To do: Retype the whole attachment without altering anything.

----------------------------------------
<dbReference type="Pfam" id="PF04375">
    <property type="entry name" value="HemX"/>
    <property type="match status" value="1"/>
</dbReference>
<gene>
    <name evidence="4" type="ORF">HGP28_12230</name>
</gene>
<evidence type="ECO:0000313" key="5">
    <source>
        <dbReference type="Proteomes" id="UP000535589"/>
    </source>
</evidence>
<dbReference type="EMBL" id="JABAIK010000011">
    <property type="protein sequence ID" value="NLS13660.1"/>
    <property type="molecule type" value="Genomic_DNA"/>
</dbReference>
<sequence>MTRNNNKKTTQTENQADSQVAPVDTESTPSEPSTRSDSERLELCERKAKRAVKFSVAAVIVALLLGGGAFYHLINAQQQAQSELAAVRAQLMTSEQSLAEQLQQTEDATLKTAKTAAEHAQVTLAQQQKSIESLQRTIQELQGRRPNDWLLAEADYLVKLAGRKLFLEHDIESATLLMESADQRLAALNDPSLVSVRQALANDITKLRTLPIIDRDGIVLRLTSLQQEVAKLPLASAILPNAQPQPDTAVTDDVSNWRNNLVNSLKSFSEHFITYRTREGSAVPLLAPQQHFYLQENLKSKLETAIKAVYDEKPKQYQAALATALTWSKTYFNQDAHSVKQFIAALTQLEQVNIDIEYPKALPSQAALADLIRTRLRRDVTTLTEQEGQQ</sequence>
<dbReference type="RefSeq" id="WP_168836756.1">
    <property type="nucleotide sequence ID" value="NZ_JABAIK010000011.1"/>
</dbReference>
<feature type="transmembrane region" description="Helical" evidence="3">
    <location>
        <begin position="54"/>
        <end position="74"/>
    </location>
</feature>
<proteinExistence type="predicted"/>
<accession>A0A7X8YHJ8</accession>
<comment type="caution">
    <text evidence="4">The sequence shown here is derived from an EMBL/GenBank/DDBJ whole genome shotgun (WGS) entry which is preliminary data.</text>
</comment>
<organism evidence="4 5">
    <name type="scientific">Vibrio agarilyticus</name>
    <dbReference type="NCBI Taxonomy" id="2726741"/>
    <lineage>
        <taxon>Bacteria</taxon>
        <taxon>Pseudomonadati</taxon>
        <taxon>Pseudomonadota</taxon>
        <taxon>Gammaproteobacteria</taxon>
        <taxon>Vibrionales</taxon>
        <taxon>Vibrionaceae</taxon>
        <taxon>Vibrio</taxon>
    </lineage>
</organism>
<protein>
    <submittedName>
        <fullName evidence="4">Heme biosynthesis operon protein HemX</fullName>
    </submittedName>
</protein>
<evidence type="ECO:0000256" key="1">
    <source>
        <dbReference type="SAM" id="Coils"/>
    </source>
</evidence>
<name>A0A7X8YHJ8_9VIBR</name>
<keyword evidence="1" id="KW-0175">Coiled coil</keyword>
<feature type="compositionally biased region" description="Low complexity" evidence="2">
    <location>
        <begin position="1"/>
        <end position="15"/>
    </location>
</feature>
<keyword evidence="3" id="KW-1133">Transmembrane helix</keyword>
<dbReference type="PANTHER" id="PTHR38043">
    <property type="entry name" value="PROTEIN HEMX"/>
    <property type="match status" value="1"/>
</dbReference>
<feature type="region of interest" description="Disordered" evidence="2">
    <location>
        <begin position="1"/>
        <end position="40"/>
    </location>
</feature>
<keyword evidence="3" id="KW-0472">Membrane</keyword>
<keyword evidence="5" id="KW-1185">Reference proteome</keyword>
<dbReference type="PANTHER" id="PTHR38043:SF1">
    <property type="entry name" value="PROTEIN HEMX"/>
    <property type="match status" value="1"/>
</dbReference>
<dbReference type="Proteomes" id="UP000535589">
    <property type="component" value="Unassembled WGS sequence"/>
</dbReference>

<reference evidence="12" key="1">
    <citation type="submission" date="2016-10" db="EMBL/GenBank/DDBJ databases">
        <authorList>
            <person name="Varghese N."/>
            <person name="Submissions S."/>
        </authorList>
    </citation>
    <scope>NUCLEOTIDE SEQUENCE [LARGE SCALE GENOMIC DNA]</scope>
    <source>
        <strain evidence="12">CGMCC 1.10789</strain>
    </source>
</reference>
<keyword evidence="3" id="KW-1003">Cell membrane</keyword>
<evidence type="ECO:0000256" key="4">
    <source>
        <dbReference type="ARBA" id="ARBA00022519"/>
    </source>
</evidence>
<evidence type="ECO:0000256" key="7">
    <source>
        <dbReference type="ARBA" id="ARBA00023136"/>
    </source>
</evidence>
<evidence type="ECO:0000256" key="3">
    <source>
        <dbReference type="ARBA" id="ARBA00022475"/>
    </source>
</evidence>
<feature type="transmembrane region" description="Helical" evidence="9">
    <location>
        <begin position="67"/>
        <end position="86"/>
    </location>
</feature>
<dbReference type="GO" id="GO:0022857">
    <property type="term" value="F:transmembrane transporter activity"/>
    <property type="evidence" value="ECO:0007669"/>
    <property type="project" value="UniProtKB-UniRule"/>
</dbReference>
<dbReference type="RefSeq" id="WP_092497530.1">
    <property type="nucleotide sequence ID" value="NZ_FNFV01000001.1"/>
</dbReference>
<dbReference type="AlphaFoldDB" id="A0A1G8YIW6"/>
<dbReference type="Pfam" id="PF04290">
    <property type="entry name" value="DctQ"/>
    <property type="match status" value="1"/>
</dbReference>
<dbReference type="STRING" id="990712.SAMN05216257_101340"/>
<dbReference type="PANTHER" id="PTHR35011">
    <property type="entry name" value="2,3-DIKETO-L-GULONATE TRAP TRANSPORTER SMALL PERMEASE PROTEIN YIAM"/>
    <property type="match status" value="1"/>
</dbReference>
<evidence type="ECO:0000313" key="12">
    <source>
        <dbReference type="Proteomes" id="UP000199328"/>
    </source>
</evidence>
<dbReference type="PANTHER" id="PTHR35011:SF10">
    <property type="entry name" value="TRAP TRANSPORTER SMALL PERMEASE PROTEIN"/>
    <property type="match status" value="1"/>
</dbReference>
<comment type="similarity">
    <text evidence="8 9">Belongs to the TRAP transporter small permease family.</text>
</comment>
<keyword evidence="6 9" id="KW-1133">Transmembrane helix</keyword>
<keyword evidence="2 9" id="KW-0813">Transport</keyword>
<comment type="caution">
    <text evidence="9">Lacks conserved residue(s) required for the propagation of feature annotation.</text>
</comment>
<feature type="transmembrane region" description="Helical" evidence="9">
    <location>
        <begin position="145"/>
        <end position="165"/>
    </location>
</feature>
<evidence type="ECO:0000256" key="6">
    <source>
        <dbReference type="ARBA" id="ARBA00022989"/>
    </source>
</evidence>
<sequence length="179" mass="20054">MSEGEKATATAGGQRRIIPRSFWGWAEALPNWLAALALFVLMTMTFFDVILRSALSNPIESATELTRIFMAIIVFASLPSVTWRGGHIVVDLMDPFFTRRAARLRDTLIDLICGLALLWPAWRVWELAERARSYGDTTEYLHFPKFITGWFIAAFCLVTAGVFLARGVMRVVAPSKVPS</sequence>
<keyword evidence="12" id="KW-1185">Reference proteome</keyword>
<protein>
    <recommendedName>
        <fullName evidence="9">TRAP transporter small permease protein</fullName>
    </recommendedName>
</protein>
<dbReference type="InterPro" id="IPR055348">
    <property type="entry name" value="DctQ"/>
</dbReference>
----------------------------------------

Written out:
<dbReference type="Pfam" id="PF04375">
    <property type="entry name" value="HemX"/>
    <property type="match status" value="1"/>
</dbReference>
<gene>
    <name evidence="4" type="ORF">HGP28_12230</name>
</gene>
<evidence type="ECO:0000313" key="5">
    <source>
        <dbReference type="Proteomes" id="UP000535589"/>
    </source>
</evidence>
<dbReference type="EMBL" id="JABAIK010000011">
    <property type="protein sequence ID" value="NLS13660.1"/>
    <property type="molecule type" value="Genomic_DNA"/>
</dbReference>
<sequence>MTRNNNKKTTQTENQADSQVAPVDTESTPSEPSTRSDSERLELCERKAKRAVKFSVAAVIVALLLGGGAFYHLINAQQQAQSELAAVRAQLMTSEQSLAEQLQQTEDATLKTAKTAAEHAQVTLAQQQKSIESLQRTIQELQGRRPNDWLLAEADYLVKLAGRKLFLEHDIESATLLMESADQRLAALNDPSLVSVRQALANDITKLRTLPIIDRDGIVLRLTSLQQEVAKLPLASAILPNAQPQPDTAVTDDVSNWRNNLVNSLKSFSEHFITYRTREGSAVPLLAPQQHFYLQENLKSKLETAIKAVYDEKPKQYQAALATALTWSKTYFNQDAHSVKQFIAALTQLEQVNIDIEYPKALPSQAALADLIRTRLRRDVTTLTEQEGQQ</sequence>
<dbReference type="RefSeq" id="WP_168836756.1">
    <property type="nucleotide sequence ID" value="NZ_JABAIK010000011.1"/>
</dbReference>
<feature type="transmembrane region" description="Helical" evidence="3">
    <location>
        <begin position="54"/>
        <end position="74"/>
    </location>
</feature>
<proteinExistence type="predicted"/>
<accession>A0A7X8YHJ8</accession>
<comment type="caution">
    <text evidence="4">The sequence shown here is derived from an EMBL/GenBank/DDBJ whole genome shotgun (WGS) entry which is preliminary data.</text>
</comment>
<organism evidence="4 5">
    <name type="scientific">Vibrio agarilyticus</name>
    <dbReference type="NCBI Taxonomy" id="2726741"/>
    <lineage>
        <taxon>Bacteria</taxon>
        <taxon>Pseudomonadati</taxon>
        <taxon>Pseudomonadota</taxon>
        <taxon>Gammaproteobacteria</taxon>
        <taxon>Vibrionales</taxon>
        <taxon>Vibrionaceae</taxon>
        <taxon>Vibrio</taxon>
    </lineage>
</organism>
<protein>
    <submittedName>
        <fullName evidence="4">Heme biosynthesis operon protein HemX</fullName>
    </submittedName>
</protein>
<evidence type="ECO:0000256" key="1">
    <source>
        <dbReference type="SAM" id="Coils"/>
    </source>
</evidence>
<name>A0A7X8YHJ8_9VIBR</name>
<keyword evidence="1" id="KW-0175">Coiled coil</keyword>
<feature type="compositionally biased region" description="Low complexity" evidence="2">
    <location>
        <begin position="1"/>
        <end position="15"/>
    </location>
</feature>
<keyword evidence="3" id="KW-1133">Transmembrane helix</keyword>
<dbReference type="PANTHER" id="PTHR38043">
    <property type="entry name" value="PROTEIN HEMX"/>
    <property type="match status" value="1"/>
</dbReference>
<feature type="region of interest" description="Disordered" evidence="2">
    <location>
        <begin position="1"/>
        <end position="40"/>
    </location>
</feature>
<keyword evidence="3" id="KW-0472">Membrane</keyword>
<keyword evidence="5" id="KW-1185">Reference proteome</keyword>
<dbReference type="PANTHER" id="PTHR38043:SF1">
    <property type="entry name" value="PROTEIN HEMX"/>
    <property type="match status" value="1"/>
</dbReference>
<dbReference type="Proteomes" id="UP000535589">
    <property type="component" value="Unassembled WGS sequence"/>
</dbReference>

<reference evidence="12" key="1">
    <citation type="submission" date="2016-10" db="EMBL/GenBank/DDBJ databases">
        <authorList>
            <person name="Varghese N."/>
            <person name="Submissions S."/>
        </authorList>
    </citation>
    <scope>NUCLEOTIDE SEQUENCE [LARGE SCALE GENOMIC DNA]</scope>
    <source>
        <strain evidence="12">CGMCC 1.10789</strain>
    </source>
</reference>
<keyword evidence="3" id="KW-1003">Cell membrane</keyword>
<evidence type="ECO:0000256" key="4">
    <source>
        <dbReference type="ARBA" id="ARBA00022519"/>
    </source>
</evidence>
<evidence type="ECO:0000256" key="7">
    <source>
        <dbReference type="ARBA" id="ARBA00023136"/>
    </source>
</evidence>
<evidence type="ECO:0000256" key="3">
    <source>
        <dbReference type="ARBA" id="ARBA00022475"/>
    </source>
</evidence>
<feature type="transmembrane region" description="Helical" evidence="9">
    <location>
        <begin position="67"/>
        <end position="86"/>
    </location>
</feature>
<dbReference type="GO" id="GO:0022857">
    <property type="term" value="F:transmembrane transporter activity"/>
    <property type="evidence" value="ECO:0007669"/>
    <property type="project" value="UniProtKB-UniRule"/>
</dbReference>
<dbReference type="RefSeq" id="WP_092497530.1">
    <property type="nucleotide sequence ID" value="NZ_FNFV01000001.1"/>
</dbReference>
<dbReference type="AlphaFoldDB" id="A0A1G8YIW6"/>
<dbReference type="Pfam" id="PF04290">
    <property type="entry name" value="DctQ"/>
    <property type="match status" value="1"/>
</dbReference>
<dbReference type="STRING" id="990712.SAMN05216257_101340"/>
<dbReference type="PANTHER" id="PTHR35011">
    <property type="entry name" value="2,3-DIKETO-L-GULONATE TRAP TRANSPORTER SMALL PERMEASE PROTEIN YIAM"/>
    <property type="match status" value="1"/>
</dbReference>
<evidence type="ECO:0000313" key="12">
    <source>
        <dbReference type="Proteomes" id="UP000199328"/>
    </source>
</evidence>
<dbReference type="PANTHER" id="PTHR35011:SF10">
    <property type="entry name" value="TRAP TRANSPORTER SMALL PERMEASE PROTEIN"/>
    <property type="match status" value="1"/>
</dbReference>
<comment type="similarity">
    <text evidence="8 9">Belongs to the TRAP transporter small permease family.</text>
</comment>
<keyword evidence="6 9" id="KW-1133">Transmembrane helix</keyword>
<keyword evidence="2 9" id="KW-0813">Transport</keyword>
<comment type="caution">
    <text evidence="9">Lacks conserved residue(s) required for the propagation of feature annotation.</text>
</comment>
<feature type="transmembrane region" description="Helical" evidence="9">
    <location>
        <begin position="145"/>
        <end position="165"/>
    </location>
</feature>
<evidence type="ECO:0000256" key="6">
    <source>
        <dbReference type="ARBA" id="ARBA00022989"/>
    </source>
</evidence>
<sequence length="179" mass="20054">MSEGEKATATAGGQRRIIPRSFWGWAEALPNWLAALALFVLMTMTFFDVILRSALSNPIESATELTRIFMAIIVFASLPSVTWRGGHIVVDLMDPFFTRRAARLRDTLIDLICGLALLWPAWRVWELAERARSYGDTTEYLHFPKFITGWFIAAFCLVTAGVFLARGVMRVVAPSKVPS</sequence>
<keyword evidence="12" id="KW-1185">Reference proteome</keyword>
<protein>
    <recommendedName>
        <fullName evidence="9">TRAP transporter small permease protein</fullName>
    </recommendedName>
</protein>
<dbReference type="InterPro" id="IPR055348">
    <property type="entry name" value="DctQ"/>
</dbReference>